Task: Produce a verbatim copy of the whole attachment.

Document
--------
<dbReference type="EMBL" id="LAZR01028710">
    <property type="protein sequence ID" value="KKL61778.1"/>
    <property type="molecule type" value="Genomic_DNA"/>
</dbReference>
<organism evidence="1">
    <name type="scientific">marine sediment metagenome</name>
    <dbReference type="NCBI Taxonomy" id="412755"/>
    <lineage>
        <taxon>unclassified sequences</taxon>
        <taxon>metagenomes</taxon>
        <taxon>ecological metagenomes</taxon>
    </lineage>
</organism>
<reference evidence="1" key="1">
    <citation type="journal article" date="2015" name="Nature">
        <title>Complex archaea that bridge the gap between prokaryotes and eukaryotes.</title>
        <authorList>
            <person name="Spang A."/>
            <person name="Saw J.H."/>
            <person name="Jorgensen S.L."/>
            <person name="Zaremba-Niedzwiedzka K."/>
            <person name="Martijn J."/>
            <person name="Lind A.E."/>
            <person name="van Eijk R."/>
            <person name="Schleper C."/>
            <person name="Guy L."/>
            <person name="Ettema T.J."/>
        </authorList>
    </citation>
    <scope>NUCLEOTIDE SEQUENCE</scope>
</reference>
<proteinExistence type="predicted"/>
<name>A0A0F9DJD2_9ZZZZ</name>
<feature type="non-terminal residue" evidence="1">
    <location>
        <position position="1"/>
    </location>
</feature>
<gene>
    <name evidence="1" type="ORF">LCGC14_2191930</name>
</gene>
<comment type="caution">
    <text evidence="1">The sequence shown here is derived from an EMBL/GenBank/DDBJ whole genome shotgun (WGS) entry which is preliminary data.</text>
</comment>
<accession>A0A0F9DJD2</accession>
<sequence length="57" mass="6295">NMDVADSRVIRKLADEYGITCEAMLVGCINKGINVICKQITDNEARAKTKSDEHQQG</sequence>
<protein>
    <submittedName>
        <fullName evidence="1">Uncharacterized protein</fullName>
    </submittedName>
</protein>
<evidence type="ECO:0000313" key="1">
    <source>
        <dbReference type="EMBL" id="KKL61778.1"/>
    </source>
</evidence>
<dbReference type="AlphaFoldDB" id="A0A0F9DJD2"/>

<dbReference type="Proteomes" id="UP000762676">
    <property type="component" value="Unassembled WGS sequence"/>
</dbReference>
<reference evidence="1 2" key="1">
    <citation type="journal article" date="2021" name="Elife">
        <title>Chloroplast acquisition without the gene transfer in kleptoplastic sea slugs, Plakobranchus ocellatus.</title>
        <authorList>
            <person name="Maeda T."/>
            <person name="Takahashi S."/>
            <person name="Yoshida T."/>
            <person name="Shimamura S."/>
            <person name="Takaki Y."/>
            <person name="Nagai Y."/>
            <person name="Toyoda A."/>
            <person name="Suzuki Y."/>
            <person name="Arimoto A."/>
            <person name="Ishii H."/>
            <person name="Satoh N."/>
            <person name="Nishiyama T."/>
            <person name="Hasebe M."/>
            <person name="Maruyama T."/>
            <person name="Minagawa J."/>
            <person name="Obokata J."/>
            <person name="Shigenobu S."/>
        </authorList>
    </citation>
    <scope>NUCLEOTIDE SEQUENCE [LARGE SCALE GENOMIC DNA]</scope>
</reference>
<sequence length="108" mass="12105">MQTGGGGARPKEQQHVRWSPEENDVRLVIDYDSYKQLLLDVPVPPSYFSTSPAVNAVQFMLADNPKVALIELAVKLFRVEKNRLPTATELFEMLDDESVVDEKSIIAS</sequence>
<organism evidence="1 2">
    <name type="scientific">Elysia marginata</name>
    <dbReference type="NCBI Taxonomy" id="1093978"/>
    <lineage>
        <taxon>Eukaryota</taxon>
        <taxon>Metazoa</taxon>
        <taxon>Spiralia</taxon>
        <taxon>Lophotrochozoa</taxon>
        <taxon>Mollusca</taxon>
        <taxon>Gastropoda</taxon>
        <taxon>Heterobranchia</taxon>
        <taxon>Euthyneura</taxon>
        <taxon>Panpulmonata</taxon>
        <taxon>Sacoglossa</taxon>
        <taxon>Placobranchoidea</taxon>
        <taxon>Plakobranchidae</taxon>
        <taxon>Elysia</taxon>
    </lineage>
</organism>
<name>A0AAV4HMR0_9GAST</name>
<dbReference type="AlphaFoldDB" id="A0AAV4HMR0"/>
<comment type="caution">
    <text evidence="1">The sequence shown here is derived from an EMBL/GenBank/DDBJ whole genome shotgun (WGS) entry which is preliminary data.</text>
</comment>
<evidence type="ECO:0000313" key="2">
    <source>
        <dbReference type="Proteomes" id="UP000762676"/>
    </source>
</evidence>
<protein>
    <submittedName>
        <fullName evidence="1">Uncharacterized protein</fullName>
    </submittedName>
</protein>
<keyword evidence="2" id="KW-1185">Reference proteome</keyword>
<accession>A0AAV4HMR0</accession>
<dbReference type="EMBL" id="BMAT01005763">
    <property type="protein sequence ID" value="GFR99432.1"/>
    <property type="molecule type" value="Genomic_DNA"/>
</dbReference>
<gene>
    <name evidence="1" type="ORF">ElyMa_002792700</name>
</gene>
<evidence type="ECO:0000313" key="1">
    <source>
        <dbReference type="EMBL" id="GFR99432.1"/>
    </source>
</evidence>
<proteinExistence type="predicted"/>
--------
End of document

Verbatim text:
<dbReference type="EMBL" id="LAZR01028710">
    <property type="protein sequence ID" value="KKL61778.1"/>
    <property type="molecule type" value="Genomic_DNA"/>
</dbReference>
<organism evidence="1">
    <name type="scientific">marine sediment metagenome</name>
    <dbReference type="NCBI Taxonomy" id="412755"/>
    <lineage>
        <taxon>unclassified sequences</taxon>
        <taxon>metagenomes</taxon>
        <taxon>ecological metagenomes</taxon>
    </lineage>
</organism>
<reference evidence="1" key="1">
    <citation type="journal article" date="2015" name="Nature">
        <title>Complex archaea that bridge the gap between prokaryotes and eukaryotes.</title>
        <authorList>
            <person name="Spang A."/>
            <person name="Saw J.H."/>
            <person name="Jorgensen S.L."/>
            <person name="Zaremba-Niedzwiedzka K."/>
            <person name="Martijn J."/>
            <person name="Lind A.E."/>
            <person name="van Eijk R."/>
            <person name="Schleper C."/>
            <person name="Guy L."/>
            <person name="Ettema T.J."/>
        </authorList>
    </citation>
    <scope>NUCLEOTIDE SEQUENCE</scope>
</reference>
<proteinExistence type="predicted"/>
<name>A0A0F9DJD2_9ZZZZ</name>
<feature type="non-terminal residue" evidence="1">
    <location>
        <position position="1"/>
    </location>
</feature>
<gene>
    <name evidence="1" type="ORF">LCGC14_2191930</name>
</gene>
<comment type="caution">
    <text evidence="1">The sequence shown here is derived from an EMBL/GenBank/DDBJ whole genome shotgun (WGS) entry which is preliminary data.</text>
</comment>
<accession>A0A0F9DJD2</accession>
<sequence length="57" mass="6295">NMDVADSRVIRKLADEYGITCEAMLVGCINKGINVICKQITDNEARAKTKSDEHQQG</sequence>
<protein>
    <submittedName>
        <fullName evidence="1">Uncharacterized protein</fullName>
    </submittedName>
</protein>
<evidence type="ECO:0000313" key="1">
    <source>
        <dbReference type="EMBL" id="KKL61778.1"/>
    </source>
</evidence>
<dbReference type="AlphaFoldDB" id="A0A0F9DJD2"/>

<dbReference type="Proteomes" id="UP000762676">
    <property type="component" value="Unassembled WGS sequence"/>
</dbReference>
<reference evidence="1 2" key="1">
    <citation type="journal article" date="2021" name="Elife">
        <title>Chloroplast acquisition without the gene transfer in kleptoplastic sea slugs, Plakobranchus ocellatus.</title>
        <authorList>
            <person name="Maeda T."/>
            <person name="Takahashi S."/>
            <person name="Yoshida T."/>
            <person name="Shimamura S."/>
            <person name="Takaki Y."/>
            <person name="Nagai Y."/>
            <person name="Toyoda A."/>
            <person name="Suzuki Y."/>
            <person name="Arimoto A."/>
            <person name="Ishii H."/>
            <person name="Satoh N."/>
            <person name="Nishiyama T."/>
            <person name="Hasebe M."/>
            <person name="Maruyama T."/>
            <person name="Minagawa J."/>
            <person name="Obokata J."/>
            <person name="Shigenobu S."/>
        </authorList>
    </citation>
    <scope>NUCLEOTIDE SEQUENCE [LARGE SCALE GENOMIC DNA]</scope>
</reference>
<sequence length="108" mass="12105">MQTGGGGARPKEQQHVRWSPEENDVRLVIDYDSYKQLLLDVPVPPSYFSTSPAVNAVQFMLADNPKVALIELAVKLFRVEKNRLPTATELFEMLDDESVVDEKSIIAS</sequence>
<organism evidence="1 2">
    <name type="scientific">Elysia marginata</name>
    <dbReference type="NCBI Taxonomy" id="1093978"/>
    <lineage>
        <taxon>Eukaryota</taxon>
        <taxon>Metazoa</taxon>
        <taxon>Spiralia</taxon>
        <taxon>Lophotrochozoa</taxon>
        <taxon>Mollusca</taxon>
        <taxon>Gastropoda</taxon>
        <taxon>Heterobranchia</taxon>
        <taxon>Euthyneura</taxon>
        <taxon>Panpulmonata</taxon>
        <taxon>Sacoglossa</taxon>
        <taxon>Placobranchoidea</taxon>
        <taxon>Plakobranchidae</taxon>
        <taxon>Elysia</taxon>
    </lineage>
</organism>
<name>A0AAV4HMR0_9GAST</name>
<dbReference type="AlphaFoldDB" id="A0AAV4HMR0"/>
<comment type="caution">
    <text evidence="1">The sequence shown here is derived from an EMBL/GenBank/DDBJ whole genome shotgun (WGS) entry which is preliminary data.</text>
</comment>
<evidence type="ECO:0000313" key="2">
    <source>
        <dbReference type="Proteomes" id="UP000762676"/>
    </source>
</evidence>
<protein>
    <submittedName>
        <fullName evidence="1">Uncharacterized protein</fullName>
    </submittedName>
</protein>
<keyword evidence="2" id="KW-1185">Reference proteome</keyword>
<accession>A0AAV4HMR0</accession>
<dbReference type="EMBL" id="BMAT01005763">
    <property type="protein sequence ID" value="GFR99432.1"/>
    <property type="molecule type" value="Genomic_DNA"/>
</dbReference>
<gene>
    <name evidence="1" type="ORF">ElyMa_002792700</name>
</gene>
<evidence type="ECO:0000313" key="1">
    <source>
        <dbReference type="EMBL" id="GFR99432.1"/>
    </source>
</evidence>
<proteinExistence type="predicted"/>